I imported the tables from another access database file that was working fine.
In the other database, the table links work find.  But after importing them into a new mdb file, they give me the above message.
>I imported the tables from another access database file that was working fine.
It sounds like you have imported the linked MSSQL tables from one access db to another. Either do what eghtebas suggested and use the linked table manager to try and and refresh or re-target the links, or if that fails, delete the linked tables and re-create them using the Data/Import/From SQL Server option.

If you hover the mouse over the linked table in your old, working db, you will see the linked table definition, including the DSN it used and the name of the object it links to.
pcalabriaAuthor Commented:
Right clicking does not show me the linked table definition.  Neither does hovering over the linked table.
(I'm using Access 2000)

I can still get into the corrupt database.
Is there some way I can tell:

What type of DSN the existing linked tables are using (System, User, File)
Also the linked table defintion?
I use similar code to this, though I just Googled this from and added the line to show the connect string.

I'd suggest you put it in a new module in your old database and step through it.

Sub GetLinkedTableInfo
Dim dbCurr As DAO.Database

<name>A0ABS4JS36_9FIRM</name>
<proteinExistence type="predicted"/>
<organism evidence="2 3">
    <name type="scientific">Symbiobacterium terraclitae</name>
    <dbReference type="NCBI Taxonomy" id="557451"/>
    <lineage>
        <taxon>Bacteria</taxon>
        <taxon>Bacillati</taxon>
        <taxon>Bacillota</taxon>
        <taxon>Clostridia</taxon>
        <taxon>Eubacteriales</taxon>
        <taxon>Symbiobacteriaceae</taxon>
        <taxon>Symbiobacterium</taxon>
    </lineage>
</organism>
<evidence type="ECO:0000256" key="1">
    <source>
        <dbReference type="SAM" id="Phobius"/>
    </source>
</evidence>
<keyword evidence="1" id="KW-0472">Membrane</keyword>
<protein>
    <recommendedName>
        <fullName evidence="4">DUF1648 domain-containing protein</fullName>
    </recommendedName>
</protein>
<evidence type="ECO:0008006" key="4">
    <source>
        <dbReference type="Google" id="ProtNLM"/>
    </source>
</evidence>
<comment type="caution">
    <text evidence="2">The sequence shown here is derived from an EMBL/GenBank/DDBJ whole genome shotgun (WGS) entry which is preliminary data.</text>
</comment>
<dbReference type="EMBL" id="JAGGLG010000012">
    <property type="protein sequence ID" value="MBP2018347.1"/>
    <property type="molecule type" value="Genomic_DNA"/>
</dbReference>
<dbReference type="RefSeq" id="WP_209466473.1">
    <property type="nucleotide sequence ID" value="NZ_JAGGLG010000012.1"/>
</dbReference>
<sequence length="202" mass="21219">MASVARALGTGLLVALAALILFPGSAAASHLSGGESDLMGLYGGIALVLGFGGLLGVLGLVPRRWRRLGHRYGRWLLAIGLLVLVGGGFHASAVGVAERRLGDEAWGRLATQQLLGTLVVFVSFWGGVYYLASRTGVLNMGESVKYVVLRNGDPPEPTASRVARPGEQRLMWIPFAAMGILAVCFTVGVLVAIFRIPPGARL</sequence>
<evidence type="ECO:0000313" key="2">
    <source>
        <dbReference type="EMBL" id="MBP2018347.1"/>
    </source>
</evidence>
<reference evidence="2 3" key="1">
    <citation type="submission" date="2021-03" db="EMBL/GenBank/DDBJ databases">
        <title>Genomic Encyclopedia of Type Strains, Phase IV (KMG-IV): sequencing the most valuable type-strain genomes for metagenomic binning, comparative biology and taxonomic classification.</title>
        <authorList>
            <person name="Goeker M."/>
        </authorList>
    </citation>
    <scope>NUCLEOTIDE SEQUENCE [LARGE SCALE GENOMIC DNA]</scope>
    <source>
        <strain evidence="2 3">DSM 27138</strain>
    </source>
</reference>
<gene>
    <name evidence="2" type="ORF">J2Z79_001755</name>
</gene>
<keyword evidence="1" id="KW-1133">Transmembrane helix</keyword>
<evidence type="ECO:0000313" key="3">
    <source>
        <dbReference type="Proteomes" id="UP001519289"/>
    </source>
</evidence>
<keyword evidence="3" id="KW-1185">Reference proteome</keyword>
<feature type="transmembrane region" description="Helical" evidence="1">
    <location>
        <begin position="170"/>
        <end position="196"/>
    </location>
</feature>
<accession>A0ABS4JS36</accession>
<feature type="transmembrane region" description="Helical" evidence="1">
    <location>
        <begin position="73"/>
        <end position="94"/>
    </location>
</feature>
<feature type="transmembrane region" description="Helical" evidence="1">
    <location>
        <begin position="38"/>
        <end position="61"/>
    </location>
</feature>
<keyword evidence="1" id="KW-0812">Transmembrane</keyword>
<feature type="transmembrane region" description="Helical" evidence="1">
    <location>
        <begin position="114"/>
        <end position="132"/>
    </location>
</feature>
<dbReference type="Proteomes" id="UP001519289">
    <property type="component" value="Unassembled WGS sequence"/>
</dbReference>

Dim tdfCurr As DAO.TableDef

Set dbCurr = CurrentDb()
For Each tdfCurr In dbCurr.TableDefs
If Len(tdfCurr.Connect) > 0 Then
Debug.Print tdfCurr.connect
End If
Next tdfCurr
Set dbCurr = Nothing
end sub

Open in new window

You should get a line like this for the connect string

ODBC; DATABASE=database; UID=user; PWD=password; DSN= datasourcename; [LOGINTIMEOUT=seconds;]

I'd suggest you also look at ODBC administrator to see what user/file/system DSNs are configured on the PC. There may only be one possible choice there.
pcalabriaAuthor Commented:
Thanks!  I've been up all night working on this and finally I feel like I'm making progress.

Here is my string (with only the password changed for this posting)

ODBC;DRIVER=SQL Server;SERVER=SQLSERVERLITE;UID=DistiMasterUser;PWD=12345678;APP=Microsoft® Access;WSID=EXECUTIVE;DATABASE=Inventory_CompPricingSQL;Network=DBMSSOCN;Address=,1433

Now how would I go about saving this connection string  in the new database?
pcalabriaAuthor Commented:
Thanks Simon,

I actually solved this one myself, but you have been very helpful.
I've saved your code for future use.

Here is the solution.  Almost too easy:

Step 1, Create a system DSN using SQL Authentication.
Step 2, Open access, create an odbc connection, enter the password, and click okay.  When the dialog box showing all the tables you have access to appear, select the tables that you want, and then notice that on the right side of the screen there is a save password box.  CHECK IT!

Done.   You can exit and then reload, or deploy to other users on the LAN, and you are not asked for a password.  No code in autoexec or onOpen events to cause development issues.

NOTE: You can NOT save the password using the Linked Table Manager, regardless of what you do.  That was the distraction that kept me up all night!
Cool. Glad you're sorted.

One word of caution:
>You can exit and then reload, or deploy to other users on the LAN, and you are not asked for a password.

At my workplace a previous developer had set up all connections like this, but on occasion the linked tables DID FAIL and require re-linking (thus requiring intevention from someone who knew the password).